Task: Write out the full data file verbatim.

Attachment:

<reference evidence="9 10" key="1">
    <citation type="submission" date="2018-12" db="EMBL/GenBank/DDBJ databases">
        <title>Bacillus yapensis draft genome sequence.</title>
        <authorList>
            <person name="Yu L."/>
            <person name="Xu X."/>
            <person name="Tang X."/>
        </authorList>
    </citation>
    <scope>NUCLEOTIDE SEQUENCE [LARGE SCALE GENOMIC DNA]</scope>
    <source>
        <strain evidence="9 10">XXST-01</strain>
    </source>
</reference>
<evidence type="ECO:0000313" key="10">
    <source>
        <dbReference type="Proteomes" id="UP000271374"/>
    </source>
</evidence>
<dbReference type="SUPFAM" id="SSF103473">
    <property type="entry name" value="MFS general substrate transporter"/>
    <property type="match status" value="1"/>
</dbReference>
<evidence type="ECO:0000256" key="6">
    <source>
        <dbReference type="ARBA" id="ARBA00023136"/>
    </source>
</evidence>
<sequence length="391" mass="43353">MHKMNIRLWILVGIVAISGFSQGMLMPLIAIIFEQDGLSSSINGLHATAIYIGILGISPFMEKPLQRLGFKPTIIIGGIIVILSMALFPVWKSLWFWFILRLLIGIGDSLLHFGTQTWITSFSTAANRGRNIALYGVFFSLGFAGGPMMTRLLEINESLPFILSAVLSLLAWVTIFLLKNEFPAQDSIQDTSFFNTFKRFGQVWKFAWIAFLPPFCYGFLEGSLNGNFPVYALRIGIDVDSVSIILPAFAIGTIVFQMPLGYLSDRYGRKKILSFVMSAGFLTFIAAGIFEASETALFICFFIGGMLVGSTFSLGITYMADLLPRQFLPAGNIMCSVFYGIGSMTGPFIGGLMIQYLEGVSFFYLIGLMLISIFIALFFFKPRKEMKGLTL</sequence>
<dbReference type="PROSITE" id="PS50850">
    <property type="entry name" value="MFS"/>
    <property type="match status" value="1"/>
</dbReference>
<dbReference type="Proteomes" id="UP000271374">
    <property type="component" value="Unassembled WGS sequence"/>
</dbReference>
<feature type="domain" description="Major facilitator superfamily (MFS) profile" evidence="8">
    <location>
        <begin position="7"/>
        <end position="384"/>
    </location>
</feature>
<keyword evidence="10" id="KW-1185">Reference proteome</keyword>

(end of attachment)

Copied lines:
<reference evidence="9 10" key="1">
    <citation type="submission" date="2018-12" db="EMBL/GenBank/DDBJ databases">
        <title>Bacillus yapensis draft genome sequence.</title>
        <authorList>
            <person name="Yu L."/>
            <person name="Xu X."/>
            <person name="Tang X."/>
        </authorList>
    </citation>
    <scope>NUCLEOTIDE SEQUENCE [LARGE SCALE GENOMIC DNA]</scope>
    <source>
        <strain evidence="9 10">XXST-01</strain>
    </source>
</reference>
<evidence type="ECO:0000313" key="10">
    <source>
        <dbReference type="Proteomes" id="UP000271374"/>
    </source>
</evidence>
<dbReference type="SUPFAM" id="SSF103473">
    <property type="entry name" value="MFS general substrate transporter"/>
    <property type="match status" value="1"/>
</dbReference>
<evidence type="ECO:0000256" key="6">
    <source>
        <dbReference type="ARBA" id="ARBA00023136"/>
    </source>
</evidence>
<sequence length="391" mass="43353">MHKMNIRLWILVGIVAISGFSQGMLMPLIAIIFEQDGLSSSINGLHATAIYIGILGISPFMEKPLQRLGFKPTIIIGGIIVILSMALFPVWKSLWFWFILRLLIGIGDSLLHFGTQTWITSFSTAANRGRNIALYGVFFSLGFAGGPMMTRLLEINESLPFILSAVLSLLAWVTIFLLKNEFPAQDSIQDTSFFNTFKRFGQVWKFAWIAFLPPFCYGFLEGSLNGNFPVYALRIGIDVDSVSIILPAFAIGTIVFQMPLGYLSDRYGRKKILSFVMSAGFLTFIAAGIFEASETALFICFFIGGMLVGSTFSLGITYMADLLPRQFLPAGNIMCSVFYGIGSMTGPFIGGLMIQYLEGVSFFYLIGLMLISIFIALFFFKPRKEMKGLTL</sequence>
<dbReference type="PROSITE" id="PS50850">
    <property type="entry name" value="MFS"/>
    <property type="match status" value="1"/>
</dbReference>
<dbReference type="Proteomes" id="UP000271374">
    <property type="component" value="Unassembled WGS sequence"/>
</dbReference>
<feature type="domain" description="Major facilitator superfamily (MFS) profile" evidence="8">
    <location>
        <begin position="7"/>
        <end position="384"/>
    </location>
</feature>
<keyword evidence="10" id="KW-1185">Reference proteome</keyword>